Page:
Jordan: We are seeing an increase in the time it takes to fill provider positions. Searches are now taking longer, resulting in a loss of revenue and coverage for many health centers.

Urban locations in Illinois are now feeling the impact of the shortage which has been felt in rural areas of Illinois for many years. In urban regions, there is an abundance of open provider positions so local hospitals, group practices, and health centers are competing for the same pool of candidates which is forcing FQHCs to compete against these larger employers.  

Many positions are now often being filled by advanced practice providers such as nurse midwives, advanced practice registered nurses (APRNs) and physician assistants (PAs). IPHCA is seeing the lack of physician applicants for positions available at Illinois FQHCs and an increase in the number of APRN and PA applicants which mirrors the graduation rates of these disciplines.

AMP: What books are you reading right now and which book has most influenced your professional career? 

Jordan: I just finished business school in April 2019 so I don’t plan on reading for a long time!  Dare to Lead is currently sitting on my desk and I hope to read it this summer.  I wouldn’t say any book has influenced my professional career.  It has been my family, upbringing, mentors and personal experiences.  I’ve been fortunate to have really great people in my life that have influenced me more than any book.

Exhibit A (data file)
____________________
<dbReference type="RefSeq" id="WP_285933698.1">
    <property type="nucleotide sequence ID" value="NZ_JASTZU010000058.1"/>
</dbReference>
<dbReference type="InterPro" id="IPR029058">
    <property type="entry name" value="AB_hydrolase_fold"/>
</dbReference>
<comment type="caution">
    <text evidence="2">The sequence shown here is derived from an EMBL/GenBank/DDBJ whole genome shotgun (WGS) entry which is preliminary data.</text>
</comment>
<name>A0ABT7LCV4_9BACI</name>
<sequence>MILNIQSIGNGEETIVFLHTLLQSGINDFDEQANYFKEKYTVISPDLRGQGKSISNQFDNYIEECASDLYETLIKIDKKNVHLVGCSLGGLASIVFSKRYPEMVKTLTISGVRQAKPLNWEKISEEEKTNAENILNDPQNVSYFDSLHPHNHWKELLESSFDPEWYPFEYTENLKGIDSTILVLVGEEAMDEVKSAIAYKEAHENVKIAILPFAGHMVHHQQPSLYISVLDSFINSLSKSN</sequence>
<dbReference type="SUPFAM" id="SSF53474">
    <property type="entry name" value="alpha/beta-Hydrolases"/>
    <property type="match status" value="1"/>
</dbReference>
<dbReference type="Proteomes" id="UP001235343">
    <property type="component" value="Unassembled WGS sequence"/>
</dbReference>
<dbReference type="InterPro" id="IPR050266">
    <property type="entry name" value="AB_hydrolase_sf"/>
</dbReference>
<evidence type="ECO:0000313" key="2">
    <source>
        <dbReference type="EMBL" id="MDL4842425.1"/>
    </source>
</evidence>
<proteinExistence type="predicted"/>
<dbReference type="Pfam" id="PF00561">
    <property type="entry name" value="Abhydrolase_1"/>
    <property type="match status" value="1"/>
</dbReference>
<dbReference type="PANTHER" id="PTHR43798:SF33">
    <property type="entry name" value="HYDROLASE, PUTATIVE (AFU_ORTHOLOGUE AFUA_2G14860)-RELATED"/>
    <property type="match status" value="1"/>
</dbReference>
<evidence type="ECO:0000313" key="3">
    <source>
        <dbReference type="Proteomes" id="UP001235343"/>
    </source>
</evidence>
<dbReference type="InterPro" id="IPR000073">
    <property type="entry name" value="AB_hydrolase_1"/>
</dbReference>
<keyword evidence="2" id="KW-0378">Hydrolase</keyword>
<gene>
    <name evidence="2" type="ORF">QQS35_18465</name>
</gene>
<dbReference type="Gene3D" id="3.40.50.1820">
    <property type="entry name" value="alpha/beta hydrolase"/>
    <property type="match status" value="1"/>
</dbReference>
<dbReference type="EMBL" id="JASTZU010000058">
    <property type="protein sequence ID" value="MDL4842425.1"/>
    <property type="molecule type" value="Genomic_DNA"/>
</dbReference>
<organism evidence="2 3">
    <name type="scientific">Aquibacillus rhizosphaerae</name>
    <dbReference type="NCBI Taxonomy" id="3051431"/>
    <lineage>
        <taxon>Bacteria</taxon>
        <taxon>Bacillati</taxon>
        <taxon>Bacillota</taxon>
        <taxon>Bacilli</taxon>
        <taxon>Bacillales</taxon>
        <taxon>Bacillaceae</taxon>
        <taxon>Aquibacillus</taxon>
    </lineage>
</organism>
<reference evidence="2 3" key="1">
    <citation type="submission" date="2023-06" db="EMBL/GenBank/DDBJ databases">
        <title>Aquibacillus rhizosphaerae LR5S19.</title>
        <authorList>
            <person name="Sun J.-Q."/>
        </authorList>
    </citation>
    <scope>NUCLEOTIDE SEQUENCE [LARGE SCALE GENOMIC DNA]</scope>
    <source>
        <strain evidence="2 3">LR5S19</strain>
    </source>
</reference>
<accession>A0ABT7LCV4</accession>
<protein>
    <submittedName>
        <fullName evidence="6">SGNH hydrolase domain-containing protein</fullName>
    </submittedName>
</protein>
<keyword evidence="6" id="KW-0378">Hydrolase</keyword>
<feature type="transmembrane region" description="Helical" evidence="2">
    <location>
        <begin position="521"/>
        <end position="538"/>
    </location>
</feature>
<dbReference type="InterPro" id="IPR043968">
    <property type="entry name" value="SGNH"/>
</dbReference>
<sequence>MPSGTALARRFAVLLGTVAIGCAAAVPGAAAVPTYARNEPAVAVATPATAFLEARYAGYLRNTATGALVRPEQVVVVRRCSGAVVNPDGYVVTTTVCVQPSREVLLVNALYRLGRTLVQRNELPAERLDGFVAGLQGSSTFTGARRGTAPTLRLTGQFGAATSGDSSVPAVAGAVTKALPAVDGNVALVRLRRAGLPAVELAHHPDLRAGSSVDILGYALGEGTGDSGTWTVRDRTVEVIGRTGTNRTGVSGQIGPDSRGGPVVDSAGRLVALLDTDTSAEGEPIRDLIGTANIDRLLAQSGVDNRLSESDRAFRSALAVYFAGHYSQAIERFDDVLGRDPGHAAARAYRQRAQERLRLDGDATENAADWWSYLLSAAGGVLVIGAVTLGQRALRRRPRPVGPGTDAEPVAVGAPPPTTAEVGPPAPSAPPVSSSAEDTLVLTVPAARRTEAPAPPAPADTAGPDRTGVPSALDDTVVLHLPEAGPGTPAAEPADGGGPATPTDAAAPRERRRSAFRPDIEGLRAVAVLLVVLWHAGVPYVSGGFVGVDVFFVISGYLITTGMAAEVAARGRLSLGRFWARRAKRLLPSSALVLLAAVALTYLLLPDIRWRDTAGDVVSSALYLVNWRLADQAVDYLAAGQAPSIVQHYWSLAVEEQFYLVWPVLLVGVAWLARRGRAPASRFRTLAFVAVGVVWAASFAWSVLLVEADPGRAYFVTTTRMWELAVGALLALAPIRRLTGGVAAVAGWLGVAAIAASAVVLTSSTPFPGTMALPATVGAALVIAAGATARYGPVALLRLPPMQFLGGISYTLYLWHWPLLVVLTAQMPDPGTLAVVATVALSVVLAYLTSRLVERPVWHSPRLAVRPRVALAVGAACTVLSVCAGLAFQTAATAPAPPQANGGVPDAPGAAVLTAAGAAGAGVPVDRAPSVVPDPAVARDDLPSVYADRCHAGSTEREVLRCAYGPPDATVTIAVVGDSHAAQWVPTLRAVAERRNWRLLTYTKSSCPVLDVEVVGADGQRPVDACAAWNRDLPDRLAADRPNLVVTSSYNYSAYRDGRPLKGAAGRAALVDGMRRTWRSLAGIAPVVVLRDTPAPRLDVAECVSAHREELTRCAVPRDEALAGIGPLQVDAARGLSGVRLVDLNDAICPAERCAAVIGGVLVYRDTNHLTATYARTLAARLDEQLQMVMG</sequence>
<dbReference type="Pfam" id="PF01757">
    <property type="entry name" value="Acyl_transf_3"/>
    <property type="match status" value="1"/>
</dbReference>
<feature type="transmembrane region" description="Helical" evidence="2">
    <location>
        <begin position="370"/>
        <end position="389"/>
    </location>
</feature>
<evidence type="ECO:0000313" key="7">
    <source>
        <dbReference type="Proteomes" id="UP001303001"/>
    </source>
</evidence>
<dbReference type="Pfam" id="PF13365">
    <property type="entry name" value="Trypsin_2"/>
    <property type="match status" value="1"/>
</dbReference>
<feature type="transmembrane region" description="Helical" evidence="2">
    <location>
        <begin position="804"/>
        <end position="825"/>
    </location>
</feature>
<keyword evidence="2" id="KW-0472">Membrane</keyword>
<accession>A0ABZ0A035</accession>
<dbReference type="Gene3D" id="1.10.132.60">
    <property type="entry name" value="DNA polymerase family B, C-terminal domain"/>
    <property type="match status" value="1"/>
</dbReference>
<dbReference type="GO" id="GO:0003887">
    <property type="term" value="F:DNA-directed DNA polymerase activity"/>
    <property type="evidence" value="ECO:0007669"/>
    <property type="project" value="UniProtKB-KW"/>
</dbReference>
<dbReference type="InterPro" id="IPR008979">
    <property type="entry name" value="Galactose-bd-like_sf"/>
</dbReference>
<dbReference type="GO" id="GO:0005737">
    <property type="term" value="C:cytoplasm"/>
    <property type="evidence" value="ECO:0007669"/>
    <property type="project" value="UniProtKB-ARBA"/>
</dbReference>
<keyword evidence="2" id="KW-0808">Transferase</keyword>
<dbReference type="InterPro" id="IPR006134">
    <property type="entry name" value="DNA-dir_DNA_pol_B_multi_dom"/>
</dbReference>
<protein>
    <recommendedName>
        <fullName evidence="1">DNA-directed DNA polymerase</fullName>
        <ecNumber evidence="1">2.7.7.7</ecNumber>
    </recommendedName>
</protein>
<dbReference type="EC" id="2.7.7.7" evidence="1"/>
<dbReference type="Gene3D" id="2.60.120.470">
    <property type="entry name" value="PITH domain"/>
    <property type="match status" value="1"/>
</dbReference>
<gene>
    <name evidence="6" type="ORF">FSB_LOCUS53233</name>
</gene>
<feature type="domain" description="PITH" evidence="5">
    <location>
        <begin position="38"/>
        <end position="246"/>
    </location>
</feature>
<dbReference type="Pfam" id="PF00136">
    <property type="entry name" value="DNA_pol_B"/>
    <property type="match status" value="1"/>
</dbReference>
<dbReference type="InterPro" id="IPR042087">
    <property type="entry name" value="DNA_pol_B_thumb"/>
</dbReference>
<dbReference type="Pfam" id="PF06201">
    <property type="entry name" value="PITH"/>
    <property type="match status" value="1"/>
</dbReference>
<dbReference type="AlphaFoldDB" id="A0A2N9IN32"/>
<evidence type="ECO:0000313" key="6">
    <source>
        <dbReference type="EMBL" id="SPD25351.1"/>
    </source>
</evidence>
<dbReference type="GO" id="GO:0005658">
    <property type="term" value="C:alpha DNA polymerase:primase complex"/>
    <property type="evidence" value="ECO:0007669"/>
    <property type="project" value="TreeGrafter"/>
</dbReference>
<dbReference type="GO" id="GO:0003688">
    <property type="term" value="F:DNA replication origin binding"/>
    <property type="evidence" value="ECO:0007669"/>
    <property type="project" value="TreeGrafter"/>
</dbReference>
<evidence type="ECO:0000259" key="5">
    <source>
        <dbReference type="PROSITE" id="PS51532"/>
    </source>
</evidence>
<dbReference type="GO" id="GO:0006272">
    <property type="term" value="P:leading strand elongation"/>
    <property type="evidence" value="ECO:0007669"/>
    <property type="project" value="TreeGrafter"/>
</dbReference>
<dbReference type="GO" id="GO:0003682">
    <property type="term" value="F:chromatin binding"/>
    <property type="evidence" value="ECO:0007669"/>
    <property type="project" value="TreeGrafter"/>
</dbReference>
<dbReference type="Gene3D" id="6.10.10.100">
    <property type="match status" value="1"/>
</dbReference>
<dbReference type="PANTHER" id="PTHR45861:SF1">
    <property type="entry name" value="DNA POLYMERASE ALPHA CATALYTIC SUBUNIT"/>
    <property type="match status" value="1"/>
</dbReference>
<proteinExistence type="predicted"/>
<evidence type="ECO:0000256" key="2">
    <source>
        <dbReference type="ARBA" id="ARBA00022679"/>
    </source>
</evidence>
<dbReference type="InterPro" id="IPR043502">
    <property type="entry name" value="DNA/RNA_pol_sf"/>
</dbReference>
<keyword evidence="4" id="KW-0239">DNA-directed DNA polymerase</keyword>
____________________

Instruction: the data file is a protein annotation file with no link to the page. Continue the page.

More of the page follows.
Jordan’s Bio

Jordan Powell, CEO of the IPHCA

Jordan Powell was appointed as the Illinois Primary Health Care Association’s (IPHCA) President & CEO in December 2018.  Powell is the fourth CEO in the organization’s 36-year history and the first African-American to hold the title.  He previously served as IPHCA’s Senior Vice President of Public Policy and Governmental Affairs for five years.  Powell has dedicated his career to public service and during his tenure with IPHCA, he has worked closely with the Illinois General Assembly and United States Congress to advocate for policy initiatives and funding needs on behalf of health centers, positioning them as the providers of choice in their communities.   His new role allows him to carry out strategic initiatives that include increasing public awareness of the needs of community health centers and positioning IPHCA as the state’s leading health care trade association. 

Jordan has been named to the Springfield Business Journal’s “40 Under 40” list and serves as the Vice-Chair of the Legislative Committee of the National Association of Community Health Centers.  He previously served as Deputy Director of Government Relations at the Illinois Press Association and worked as a Legislative Liaison for the State of Illinois.  He is a graduate of the University of Notre Dame, where he received his Bachelor of Arts degree in political science while he was also a member of the Fighting Irish track team.  Additionally, he holds an MBA from the Olin Business School at Washington University in St. Louis.